Engaging and hands-on letter matching, beginning sounds, CVC words, CVCe words, long vowels, beginning blends, beginning and ending digraphs, and r-controlled vowels practice! Your students will love fishing, matching up the pictures and letters/words (fish and oceans) and using the recording sheets to write down all of the sounds or words they catch! These are great for whole-class teaching, small group instruction, literacy centers, independent practice, morning work, or intervention.
470 pictures (fish) and 470 corresponding letters, sounds or words (oceans) in color OR black and white that can be matched together to practice important and crucial beginning reading skills, letter recognition, beginning sounds, decoding CVC words, decoding CVCe words, long vowels, beginning blends, beginning and ending digraphs, and r-controlled vowels . This fishing game can be used for many different purposes and in a variety of ways.
Why use Literacy Fishing?
Research supports how important it is for beginning readers to practice letters, sounds, and decoding. Intentional, frequent, and focused opportunities to practice over an extended time (deliberate practice) facilitates automaticity with these skills. Since research also shows that learners are more motivated to do an activity that is fun and novel, Literacy Fishing is an activity that meets that criteria. Literacy Fishing combines the motivation of a hands-on, engaging activity and deliberate practice with the goal of helping students gain automaticity in letter names, letter sounds, and decoding words and does it in a way that is both fun and motivational.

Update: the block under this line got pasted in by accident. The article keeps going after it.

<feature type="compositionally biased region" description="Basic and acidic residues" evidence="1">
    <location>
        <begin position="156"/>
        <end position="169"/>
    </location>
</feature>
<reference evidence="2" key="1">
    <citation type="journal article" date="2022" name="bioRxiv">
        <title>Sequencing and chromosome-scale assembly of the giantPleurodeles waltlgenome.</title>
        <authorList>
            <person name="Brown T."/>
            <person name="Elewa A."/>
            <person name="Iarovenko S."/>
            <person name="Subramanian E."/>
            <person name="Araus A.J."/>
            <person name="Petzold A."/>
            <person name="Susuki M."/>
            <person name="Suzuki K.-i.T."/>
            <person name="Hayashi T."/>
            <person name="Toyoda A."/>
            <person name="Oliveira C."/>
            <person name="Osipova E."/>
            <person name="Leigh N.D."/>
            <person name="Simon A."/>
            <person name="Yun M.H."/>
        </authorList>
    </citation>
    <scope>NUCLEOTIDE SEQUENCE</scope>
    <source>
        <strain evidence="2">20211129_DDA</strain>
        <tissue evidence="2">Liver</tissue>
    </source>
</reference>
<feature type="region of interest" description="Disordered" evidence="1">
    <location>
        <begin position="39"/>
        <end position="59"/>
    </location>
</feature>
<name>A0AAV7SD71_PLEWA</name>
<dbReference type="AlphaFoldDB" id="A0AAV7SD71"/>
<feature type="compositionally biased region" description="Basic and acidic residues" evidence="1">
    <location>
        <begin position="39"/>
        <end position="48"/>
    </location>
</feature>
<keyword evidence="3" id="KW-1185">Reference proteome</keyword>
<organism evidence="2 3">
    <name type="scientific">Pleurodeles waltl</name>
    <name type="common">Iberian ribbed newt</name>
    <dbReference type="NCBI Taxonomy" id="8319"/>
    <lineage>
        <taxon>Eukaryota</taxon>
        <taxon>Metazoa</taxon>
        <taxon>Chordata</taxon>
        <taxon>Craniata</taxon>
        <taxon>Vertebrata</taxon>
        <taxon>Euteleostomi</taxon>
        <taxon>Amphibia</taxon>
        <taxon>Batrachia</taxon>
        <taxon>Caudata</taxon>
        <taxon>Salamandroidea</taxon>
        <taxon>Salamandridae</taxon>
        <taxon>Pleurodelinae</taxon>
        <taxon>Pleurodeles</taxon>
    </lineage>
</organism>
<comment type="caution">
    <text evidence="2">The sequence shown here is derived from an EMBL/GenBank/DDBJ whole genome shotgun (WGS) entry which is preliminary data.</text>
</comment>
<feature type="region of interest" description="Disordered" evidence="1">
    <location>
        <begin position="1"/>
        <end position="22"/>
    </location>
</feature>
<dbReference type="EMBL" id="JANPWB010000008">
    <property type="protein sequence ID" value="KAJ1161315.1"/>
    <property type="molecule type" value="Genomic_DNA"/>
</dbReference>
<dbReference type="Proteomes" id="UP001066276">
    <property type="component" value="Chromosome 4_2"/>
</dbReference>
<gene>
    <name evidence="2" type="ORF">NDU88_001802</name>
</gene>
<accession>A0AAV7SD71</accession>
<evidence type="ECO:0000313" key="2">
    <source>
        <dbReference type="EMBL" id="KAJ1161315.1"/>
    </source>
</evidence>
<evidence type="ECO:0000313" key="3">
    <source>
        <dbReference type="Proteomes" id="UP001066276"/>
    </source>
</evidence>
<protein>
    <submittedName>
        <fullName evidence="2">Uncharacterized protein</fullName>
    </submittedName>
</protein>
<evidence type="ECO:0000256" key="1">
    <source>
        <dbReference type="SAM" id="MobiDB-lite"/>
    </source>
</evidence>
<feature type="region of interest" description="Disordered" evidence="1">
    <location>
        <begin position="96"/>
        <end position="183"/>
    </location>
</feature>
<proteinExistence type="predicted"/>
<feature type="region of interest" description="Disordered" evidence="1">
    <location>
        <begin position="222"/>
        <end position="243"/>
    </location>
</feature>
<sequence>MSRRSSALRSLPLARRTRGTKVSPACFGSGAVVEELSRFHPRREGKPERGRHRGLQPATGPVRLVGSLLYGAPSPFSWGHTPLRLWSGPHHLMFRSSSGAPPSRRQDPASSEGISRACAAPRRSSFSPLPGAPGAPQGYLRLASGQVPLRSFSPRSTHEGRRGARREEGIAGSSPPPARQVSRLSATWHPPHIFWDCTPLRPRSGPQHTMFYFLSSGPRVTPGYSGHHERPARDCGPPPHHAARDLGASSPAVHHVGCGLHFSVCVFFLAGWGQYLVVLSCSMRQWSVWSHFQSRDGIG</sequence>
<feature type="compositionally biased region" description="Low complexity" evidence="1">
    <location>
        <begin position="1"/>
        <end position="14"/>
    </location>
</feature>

How to Use:
Students catch a fish, identify the letter, beginning sound, CVC word, CVCe or long vowel word, blend, diagraph, or r-controlled vowel of the picture, and find the matching letter, sound, or word on an ocean scene. They can then write the letter, sound, or word on the recording sheets (optional).
We purchased magnetic fishing poles from Lakeshore Learning; however, you can also make your own poles with wooden dowels, pencils, chopsticks, or anything that would make sturdy “fishing poles.” Tie string on the end of each “pole.” Then, attach a magnet on the end of each string. Put a paperclip or brad on each fish. This can also be played without using magnetic fishing poles. Simply place the fish in a sensory bin (filled with blue shredded paper, water beads, etc.) and students can pull a fish from the “ocean”.
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If you have any questions, please e-mail us at email@example.com. Be sure to click HERE to follow our store for new products and freebies! We will be adding additional locks for a variety of math skills!
Linda Ekstrom and Michelle Woods